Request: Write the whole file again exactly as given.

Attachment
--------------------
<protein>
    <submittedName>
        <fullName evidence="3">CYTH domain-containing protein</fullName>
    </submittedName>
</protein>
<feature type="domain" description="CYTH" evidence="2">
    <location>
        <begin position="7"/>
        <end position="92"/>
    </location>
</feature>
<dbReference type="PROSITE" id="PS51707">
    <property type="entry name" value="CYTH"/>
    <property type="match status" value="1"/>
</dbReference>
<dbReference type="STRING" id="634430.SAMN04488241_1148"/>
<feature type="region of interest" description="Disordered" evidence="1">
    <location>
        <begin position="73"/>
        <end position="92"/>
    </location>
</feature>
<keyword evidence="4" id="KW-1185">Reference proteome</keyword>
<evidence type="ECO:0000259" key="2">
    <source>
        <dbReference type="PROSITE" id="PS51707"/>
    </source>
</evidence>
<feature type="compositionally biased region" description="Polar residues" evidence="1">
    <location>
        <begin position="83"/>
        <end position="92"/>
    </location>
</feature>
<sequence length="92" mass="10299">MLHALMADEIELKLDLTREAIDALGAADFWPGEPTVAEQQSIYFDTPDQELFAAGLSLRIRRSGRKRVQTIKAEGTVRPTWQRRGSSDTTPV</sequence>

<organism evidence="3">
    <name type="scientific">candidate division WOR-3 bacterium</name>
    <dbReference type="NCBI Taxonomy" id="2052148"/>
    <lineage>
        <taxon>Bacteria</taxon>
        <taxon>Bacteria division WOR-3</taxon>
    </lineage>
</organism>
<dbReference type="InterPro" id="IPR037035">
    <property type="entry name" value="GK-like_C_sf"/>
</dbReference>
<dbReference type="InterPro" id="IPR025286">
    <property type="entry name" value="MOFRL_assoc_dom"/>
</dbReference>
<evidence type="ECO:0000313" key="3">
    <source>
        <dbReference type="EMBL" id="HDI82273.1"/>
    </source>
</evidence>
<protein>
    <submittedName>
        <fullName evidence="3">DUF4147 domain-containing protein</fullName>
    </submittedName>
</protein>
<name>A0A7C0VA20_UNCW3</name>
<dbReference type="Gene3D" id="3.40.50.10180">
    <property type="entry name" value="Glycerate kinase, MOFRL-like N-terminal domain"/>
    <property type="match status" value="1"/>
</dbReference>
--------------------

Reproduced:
<protein>
    <submittedName>
        <fullName evidence="3">CYTH domain-containing protein</fullName>
    </submittedName>
</protein>
<feature type="domain" description="CYTH" evidence="2">
    <location>
        <begin position="7"/>
        <end position="92"/>
    </location>
</feature>
<dbReference type="PROSITE" id="PS51707">
    <property type="entry name" value="CYTH"/>
    <property type="match status" value="1"/>
</dbReference>
<dbReference type="STRING" id="634430.SAMN04488241_1148"/>
<feature type="region of interest" description="Disordered" evidence="1">
    <location>
        <begin position="73"/>
        <end position="92"/>
    </location>
</feature>
<keyword evidence="4" id="KW-1185">Reference proteome</keyword>
<evidence type="ECO:0000259" key="2">
    <source>
        <dbReference type="PROSITE" id="PS51707"/>
    </source>
</evidence>
<feature type="compositionally biased region" description="Polar residues" evidence="1">
    <location>
        <begin position="83"/>
        <end position="92"/>
    </location>
</feature>
<sequence length="92" mass="10299">MLHALMADEIELKLDLTREAIDALGAADFWPGEPTVAEQQSIYFDTPDQELFAAGLSLRIRRSGRKRVQTIKAEGTVRPTWQRRGSSDTTPV</sequence>

<organism evidence="3">
    <name type="scientific">candidate division WOR-3 bacterium</name>
    <dbReference type="NCBI Taxonomy" id="2052148"/>
    <lineage>
        <taxon>Bacteria</taxon>
        <taxon>Bacteria division WOR-3</taxon>
    </lineage>
</organism>
<dbReference type="InterPro" id="IPR037035">
    <property type="entry name" value="GK-like_C_sf"/>
</dbReference>
<dbReference type="InterPro" id="IPR025286">
    <property type="entry name" value="MOFRL_assoc_dom"/>
</dbReference>
<evidence type="ECO:0000313" key="3">
    <source>
        <dbReference type="EMBL" id="HDI82273.1"/>
    </source>
</evidence>
<protein>
    <submittedName>
        <fullName evidence="3">DUF4147 domain-containing protein</fullName>
    </submittedName>
</protein>
<name>A0A7C0VA20_UNCW3</name>
<dbReference type="Gene3D" id="3.40.50.10180">
    <property type="entry name" value="Glycerate kinase, MOFRL-like N-terminal domain"/>
    <property type="match status" value="1"/>
</dbReference>